They were moodily silent when they sat down to supper in the three-room tenement apartment where they boarded. At last their landlady (who told me of that evening's talk, indelibly stamped upon her mind) inquired if they were feeling unwell.

"Oh, I wish we could quit the shop!" burst out Becky, the younger sister, aged eighteen. "That place is going to kill us some day."

It's worse than it was before the strike, a year ago," bitterly said Gussie, the older. "The boss squeezes us at every point, and drives us to the limit. He carries us up in elevators of mornings, so we won't lose a second in getting started; but at night, when we're tired and the boss has got all out of us he wants for the day, he makes us walk down. At eight o'clock he shuts the doors, so that if you come even a minute late you can't get in till noon, and so lose half a day; he does that to make sure that every person gets there on time or ahead of time. He fines us for every little thing; he always holds back a week's wages to be sure that he can be able to collect for damages he says we do, and to keep us from leaving; and every evening he searches our pocketbooks and bags to see that we don't carry any goods or trimmings away. Oh, you would think you are in Russia again!"

That's all true; but what worries me more is a fire," said Becky, with a shiver. "Since that factory in Newark where so many girls where burnt up there's not a day when I don't wonder what would happen if a fire started in our shop."

"But you could get out, couldn't you?" asked the landlady.

"Some of us might," grimly said Gussie, who had been through last year's strike, and still felt the bitterness of that long struggle. "What chance would we have? Between me and the doors there are solid rows on rows of machines. Think of all of us hundreds of girls trying to get across those machines to the doors. You see what chance we have!"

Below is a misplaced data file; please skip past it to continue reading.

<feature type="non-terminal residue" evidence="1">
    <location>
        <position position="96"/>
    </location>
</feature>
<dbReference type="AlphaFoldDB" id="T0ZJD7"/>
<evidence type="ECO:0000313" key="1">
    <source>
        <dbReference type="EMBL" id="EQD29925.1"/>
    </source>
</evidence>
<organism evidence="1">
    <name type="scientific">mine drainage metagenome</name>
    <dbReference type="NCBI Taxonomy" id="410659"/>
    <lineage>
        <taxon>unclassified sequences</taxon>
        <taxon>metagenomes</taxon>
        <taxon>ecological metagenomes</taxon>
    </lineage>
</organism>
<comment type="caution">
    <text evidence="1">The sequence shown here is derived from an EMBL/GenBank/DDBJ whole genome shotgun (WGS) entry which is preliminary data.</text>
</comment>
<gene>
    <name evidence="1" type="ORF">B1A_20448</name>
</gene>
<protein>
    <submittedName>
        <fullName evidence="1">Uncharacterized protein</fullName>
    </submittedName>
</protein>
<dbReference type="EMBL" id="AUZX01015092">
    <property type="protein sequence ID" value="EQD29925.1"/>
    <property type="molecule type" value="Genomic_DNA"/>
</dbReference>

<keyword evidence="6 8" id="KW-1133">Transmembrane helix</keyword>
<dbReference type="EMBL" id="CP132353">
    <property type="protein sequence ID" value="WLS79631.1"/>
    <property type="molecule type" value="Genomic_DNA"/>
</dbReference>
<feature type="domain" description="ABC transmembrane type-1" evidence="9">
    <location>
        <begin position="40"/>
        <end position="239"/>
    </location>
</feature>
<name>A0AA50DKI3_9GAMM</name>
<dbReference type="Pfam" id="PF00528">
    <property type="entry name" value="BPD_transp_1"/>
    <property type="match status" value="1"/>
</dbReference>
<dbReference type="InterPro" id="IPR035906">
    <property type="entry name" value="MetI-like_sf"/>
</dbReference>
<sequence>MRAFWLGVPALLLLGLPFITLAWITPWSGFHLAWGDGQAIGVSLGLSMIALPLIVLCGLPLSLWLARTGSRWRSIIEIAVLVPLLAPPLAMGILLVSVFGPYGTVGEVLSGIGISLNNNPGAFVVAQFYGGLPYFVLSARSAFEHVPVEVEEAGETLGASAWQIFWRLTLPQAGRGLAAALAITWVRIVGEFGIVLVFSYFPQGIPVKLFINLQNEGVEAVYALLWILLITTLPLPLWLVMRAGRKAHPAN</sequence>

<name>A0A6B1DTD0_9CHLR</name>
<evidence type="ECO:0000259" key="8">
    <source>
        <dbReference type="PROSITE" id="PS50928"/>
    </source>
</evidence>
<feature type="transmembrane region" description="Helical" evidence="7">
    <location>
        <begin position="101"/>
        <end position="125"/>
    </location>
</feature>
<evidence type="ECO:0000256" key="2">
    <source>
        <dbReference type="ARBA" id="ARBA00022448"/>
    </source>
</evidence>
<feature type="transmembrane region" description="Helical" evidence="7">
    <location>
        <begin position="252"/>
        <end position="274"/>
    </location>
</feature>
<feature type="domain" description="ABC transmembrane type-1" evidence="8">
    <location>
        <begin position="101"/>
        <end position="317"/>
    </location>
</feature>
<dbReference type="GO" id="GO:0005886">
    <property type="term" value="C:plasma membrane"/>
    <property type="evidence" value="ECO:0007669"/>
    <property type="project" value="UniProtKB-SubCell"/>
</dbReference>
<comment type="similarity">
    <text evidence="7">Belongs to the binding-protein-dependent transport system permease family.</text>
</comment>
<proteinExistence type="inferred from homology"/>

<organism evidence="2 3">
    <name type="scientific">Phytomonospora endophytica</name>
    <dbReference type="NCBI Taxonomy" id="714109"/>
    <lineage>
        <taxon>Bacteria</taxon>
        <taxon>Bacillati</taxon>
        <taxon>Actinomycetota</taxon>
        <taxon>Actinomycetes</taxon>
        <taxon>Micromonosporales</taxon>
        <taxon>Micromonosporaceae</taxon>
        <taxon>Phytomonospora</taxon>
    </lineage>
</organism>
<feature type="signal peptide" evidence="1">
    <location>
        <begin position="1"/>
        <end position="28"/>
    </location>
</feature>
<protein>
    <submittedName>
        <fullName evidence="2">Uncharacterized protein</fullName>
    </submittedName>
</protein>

"Girls, you must leave that place!" cried the landlady. "You must find new jobs!"

"How am I going to find a new job?" demanded Gussie. "If I take a day off to hunt a job, the boss will fire me. I might be out of work for weeks, and I can't afford that. Besides, if I found a new job, it wouldn't be any better. All the bosses drive you the same way, and our shop is as safe as any, and safer than some. No, we've got to keep on working, no matter what the danger. It's work or starve. That's all there is to it."

The next morning the two sisters joined their six hundred fellow-workers at the close-packed, swift machines. All day they bent over endless shirt-waists. Evening came; a few more minutes and they would have been dismissed, when there was a sudden frantic cry of "Fire!" - and what happened next all the country knows, for it was in the Triangle Shirt-Waist Factory that Becky and Gussie Kappelman worked. The fire flashed through the eighth, ninth, and tenth floors of the great building like a train of powder; girls were driven to leap wildly, their clothes afire, from the lofty windows; and in a few brief moments after the first cry one hundred and forty-three workers, the vast majority young girls, were charred bodies heaped up behind doors they had vainly tried to beat down, or were unrecognizable pulp upon the street far below.